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  • 1 month later...
On ‎29‎/‎01‎/‎2016 at 4:50 PM, Sphig said:

Lip-8 contains a very standard 14650 battery - easy to fit in the empty case - I just worked a blade around the seam, separated the case and pulled off the spot welded terminals with care (snipe nosed pliers did the trick for me). inserted new 14650 and reassembled the case around it. - Usual disclaimer about safety - Please note that I am only describing what I did, not how to do it yourself - Lithium batteries need special care.


Was the 14650 bttery you used the same mah as the original? Any downside to using a higher mah? Was the new battery you used protected? 

Same sort of solution for UK MZ-R50 users - MZ-R50 solution




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The 14650 was higher capacity - but this causes no problems - a side benefit is longer playtime. - Also battery was quoted as having protection built in - however, I didn't bypass the existing circuit in the empty case - just inserted the new battery.



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I'd definitely get a tabbed battery but I wanted to use something I already had at hand since getting decent batteries (not usual TrustFire, UltraFire, whats the next brand... HouseFire? crap) is mostly only possible by either getting old laptop batteries and pulling still living cells (but that's gonna be without tabs), otherwise that gets really expensive :c

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  • 4 months later...
On 2016. január 4. at 0:05 PM, akasaka said:

Let me know if it's helpful :)

It is, indeed.

And the reason I reply to a fairly old thread, is a similar experience, but with a little addition - a little hint (but a long story, apologies). It might work in some cases. Li-ion batteries are delicate on one hand, but on the other hand, due to the built in electronics, they can survive better, than the NiMH batteries for example.

(I understand in some places of the world it is advised to use disclaimers - without repeating his words here, please refer to the OP's disclaimer at the top of this thread.)

Few days ago I bought a small bunch of junk minidisc walkmans (for peanuts really), just out of curiosity, to see how they look like inside. I can tear them down without any fear, and I maybe able to learn new things. One of these was a Sony MD-R30, little beaten, but it turned out being fully operational, and just run nicely plugged on my MZ-R3's power adapter (even it was only 5V, while the R30 would have needed 6V, according to the sign next to the inlet). Then I noticed, that there is a battery in the unit. It looked completely dead, no voltage on the terminals, and it did not take any charge either. I decided to check it inside - I did not have any replacement battery, but I had an experience, that suggested I should try it again.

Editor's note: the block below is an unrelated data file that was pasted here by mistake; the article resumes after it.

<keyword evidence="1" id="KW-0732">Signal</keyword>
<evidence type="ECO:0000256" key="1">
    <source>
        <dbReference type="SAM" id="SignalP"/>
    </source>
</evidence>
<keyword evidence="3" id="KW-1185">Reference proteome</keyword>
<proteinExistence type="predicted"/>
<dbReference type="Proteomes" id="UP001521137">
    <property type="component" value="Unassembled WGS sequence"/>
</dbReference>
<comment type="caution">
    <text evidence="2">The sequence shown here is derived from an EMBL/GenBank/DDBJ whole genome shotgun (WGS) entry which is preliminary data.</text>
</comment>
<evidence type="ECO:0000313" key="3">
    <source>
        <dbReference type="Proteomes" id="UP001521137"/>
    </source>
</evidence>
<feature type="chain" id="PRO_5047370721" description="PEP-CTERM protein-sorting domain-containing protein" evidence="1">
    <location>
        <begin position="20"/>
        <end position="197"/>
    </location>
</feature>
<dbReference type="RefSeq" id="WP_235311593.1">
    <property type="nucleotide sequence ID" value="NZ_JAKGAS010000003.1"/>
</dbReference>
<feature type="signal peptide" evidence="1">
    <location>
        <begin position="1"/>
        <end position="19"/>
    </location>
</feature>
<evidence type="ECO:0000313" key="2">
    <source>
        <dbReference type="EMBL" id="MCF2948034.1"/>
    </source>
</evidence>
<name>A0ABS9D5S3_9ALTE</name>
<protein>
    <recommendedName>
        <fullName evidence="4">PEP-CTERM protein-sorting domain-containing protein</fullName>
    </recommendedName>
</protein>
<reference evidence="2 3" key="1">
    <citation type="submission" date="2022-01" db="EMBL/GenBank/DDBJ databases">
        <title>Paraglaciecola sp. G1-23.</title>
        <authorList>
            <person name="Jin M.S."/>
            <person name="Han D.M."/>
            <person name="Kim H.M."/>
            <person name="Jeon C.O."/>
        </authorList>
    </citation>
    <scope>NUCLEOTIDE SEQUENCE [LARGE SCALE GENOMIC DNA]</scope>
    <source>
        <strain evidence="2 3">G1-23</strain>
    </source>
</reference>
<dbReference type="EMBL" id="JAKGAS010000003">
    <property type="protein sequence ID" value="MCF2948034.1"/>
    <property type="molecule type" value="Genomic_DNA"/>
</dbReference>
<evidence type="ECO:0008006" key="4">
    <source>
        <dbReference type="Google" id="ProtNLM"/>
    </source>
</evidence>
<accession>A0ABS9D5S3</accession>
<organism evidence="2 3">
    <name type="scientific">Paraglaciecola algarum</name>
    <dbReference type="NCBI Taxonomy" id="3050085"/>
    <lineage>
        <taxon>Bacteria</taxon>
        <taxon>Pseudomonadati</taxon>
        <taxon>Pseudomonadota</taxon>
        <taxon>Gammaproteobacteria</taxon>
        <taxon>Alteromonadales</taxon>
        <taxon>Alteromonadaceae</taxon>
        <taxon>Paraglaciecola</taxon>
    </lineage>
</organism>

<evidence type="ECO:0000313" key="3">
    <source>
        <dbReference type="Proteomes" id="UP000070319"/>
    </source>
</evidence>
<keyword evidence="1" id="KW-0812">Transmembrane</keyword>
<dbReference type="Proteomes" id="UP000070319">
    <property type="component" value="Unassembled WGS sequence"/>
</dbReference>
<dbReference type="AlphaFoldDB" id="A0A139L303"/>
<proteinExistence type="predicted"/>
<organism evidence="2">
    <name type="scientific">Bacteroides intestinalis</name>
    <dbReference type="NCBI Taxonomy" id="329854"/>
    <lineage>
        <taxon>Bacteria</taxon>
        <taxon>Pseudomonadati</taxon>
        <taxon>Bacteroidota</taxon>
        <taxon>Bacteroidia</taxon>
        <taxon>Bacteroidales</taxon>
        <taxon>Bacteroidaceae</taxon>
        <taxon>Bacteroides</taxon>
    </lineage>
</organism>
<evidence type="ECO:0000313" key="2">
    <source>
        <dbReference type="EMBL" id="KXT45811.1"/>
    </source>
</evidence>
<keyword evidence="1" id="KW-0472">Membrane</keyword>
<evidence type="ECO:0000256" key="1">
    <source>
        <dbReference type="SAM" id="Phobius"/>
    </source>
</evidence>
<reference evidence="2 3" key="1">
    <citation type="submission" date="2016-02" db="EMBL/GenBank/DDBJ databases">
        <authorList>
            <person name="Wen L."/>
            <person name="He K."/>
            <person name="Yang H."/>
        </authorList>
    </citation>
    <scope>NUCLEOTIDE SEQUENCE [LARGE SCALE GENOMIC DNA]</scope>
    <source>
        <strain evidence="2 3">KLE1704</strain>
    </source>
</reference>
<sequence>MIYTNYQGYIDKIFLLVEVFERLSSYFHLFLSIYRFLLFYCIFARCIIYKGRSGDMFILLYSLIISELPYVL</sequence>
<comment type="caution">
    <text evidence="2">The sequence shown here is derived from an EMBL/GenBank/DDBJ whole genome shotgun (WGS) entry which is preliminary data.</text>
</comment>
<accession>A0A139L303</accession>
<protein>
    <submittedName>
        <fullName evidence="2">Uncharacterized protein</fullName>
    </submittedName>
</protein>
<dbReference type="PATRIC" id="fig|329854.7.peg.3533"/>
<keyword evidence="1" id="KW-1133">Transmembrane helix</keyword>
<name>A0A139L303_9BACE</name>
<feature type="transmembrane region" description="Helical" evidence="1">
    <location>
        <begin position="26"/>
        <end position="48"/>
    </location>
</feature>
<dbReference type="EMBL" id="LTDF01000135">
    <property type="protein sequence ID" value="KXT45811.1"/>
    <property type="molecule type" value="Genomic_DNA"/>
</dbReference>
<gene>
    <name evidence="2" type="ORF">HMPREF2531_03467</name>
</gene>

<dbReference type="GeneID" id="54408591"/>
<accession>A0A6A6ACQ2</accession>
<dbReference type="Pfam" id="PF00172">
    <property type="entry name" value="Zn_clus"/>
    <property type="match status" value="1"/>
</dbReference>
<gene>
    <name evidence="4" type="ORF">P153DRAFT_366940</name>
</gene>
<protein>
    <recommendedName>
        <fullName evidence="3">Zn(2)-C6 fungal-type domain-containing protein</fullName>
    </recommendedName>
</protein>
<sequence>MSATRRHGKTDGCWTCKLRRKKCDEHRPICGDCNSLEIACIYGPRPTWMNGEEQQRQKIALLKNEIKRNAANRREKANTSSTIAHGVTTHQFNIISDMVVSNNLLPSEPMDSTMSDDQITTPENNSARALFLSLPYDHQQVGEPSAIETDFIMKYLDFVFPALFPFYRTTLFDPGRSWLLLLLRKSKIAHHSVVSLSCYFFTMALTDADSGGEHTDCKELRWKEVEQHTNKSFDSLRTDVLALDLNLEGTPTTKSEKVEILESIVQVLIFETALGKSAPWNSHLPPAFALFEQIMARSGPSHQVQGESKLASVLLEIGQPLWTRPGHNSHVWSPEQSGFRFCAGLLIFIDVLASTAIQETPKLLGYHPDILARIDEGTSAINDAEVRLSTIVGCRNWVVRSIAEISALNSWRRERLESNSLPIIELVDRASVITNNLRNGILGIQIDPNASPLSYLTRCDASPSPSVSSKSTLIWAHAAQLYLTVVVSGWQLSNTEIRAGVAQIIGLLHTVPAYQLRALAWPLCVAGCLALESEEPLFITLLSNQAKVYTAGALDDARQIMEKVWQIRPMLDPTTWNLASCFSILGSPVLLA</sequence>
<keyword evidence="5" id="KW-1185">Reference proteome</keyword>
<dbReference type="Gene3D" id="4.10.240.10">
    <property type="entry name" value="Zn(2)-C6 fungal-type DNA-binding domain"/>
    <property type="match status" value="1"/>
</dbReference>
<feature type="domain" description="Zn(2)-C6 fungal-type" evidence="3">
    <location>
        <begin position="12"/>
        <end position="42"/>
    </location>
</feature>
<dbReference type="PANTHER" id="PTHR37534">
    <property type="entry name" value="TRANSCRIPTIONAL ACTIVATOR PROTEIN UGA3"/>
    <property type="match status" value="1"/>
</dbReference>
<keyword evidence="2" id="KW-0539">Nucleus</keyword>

Few years ago, I once accidentally left a battery of my tiny Sony camera (DSC-T7) in the watch pocket (coin pocket) of my jeans. My wife did not notice it, and put them into the washing machine. It took me some time to realize where I left the battery, but by then the washing program was almost complete. Needless to say, the battery was completely drawn, worse than that, even the external charger indicated it was faulty.

I had nothing to loose, opened the miniature case, and disconnected the internal controller board from the battery. It showed only a few hundred mV, but it was a sign, that it is not yet completely dead. Then I connected the battery to a CC PSU (constant current power supply). At about 5 Volts, I began charging the battery with ~100mA current (* more about the value below), and monitored the voltage. It soon jumped up to ~3V, then I gave a couple of 5-10s impulses of 200...300mA, with equal length of "breaks" with 100mA in between. After this treatment I reassembled the battery, glued the case, and I have been using that battery since then, just like a normal one.

Based on this story, I gave a chance to this LIP-12 pack too. I assumed the unit has not been in use for many years, and it depleted the battery. An alkali or a NiMH battery would have certainly died, but the Li-ion is protected from completely discharged, by the internal controller board.

When I desoldered the 18650 cell from the controller board, it showed (what a coincidence) a similar 8...900mV. Then I performed the procedure above. I chose 200mA charging current, and 500mA for the impulses. The 200mA is about the 1/6th of the nominal capacity of the pack in mAh - the rule of thumb is 1/10, but while that is appropriate for regular charging a healthy battery, here I wanted to get some quick results. After a few minutes the voltage went up to 3V, then I repeated the impulses, finally, left the battery on ~150 mA for about ten minutes. At this time, it showed ~3,7V - that is good, as the nominal voltage of the pack is 3,6V.

I resoldered the cell on the board, reassembled the pack, a few little drops of superglue on the edges of the case, and it looks as before. When I slipped the pack back into the compartment, the unit immediately showed ~50% remaining charge (that instant value was a bit "fake", but definitely a good sign), and after plugging the wall adapter in, it began charging. Playback did not stop when I unplugged the power adapter, so the battery was back in life. I will experience a bit around the real capacity of the "revitalized" cell, but so far so good.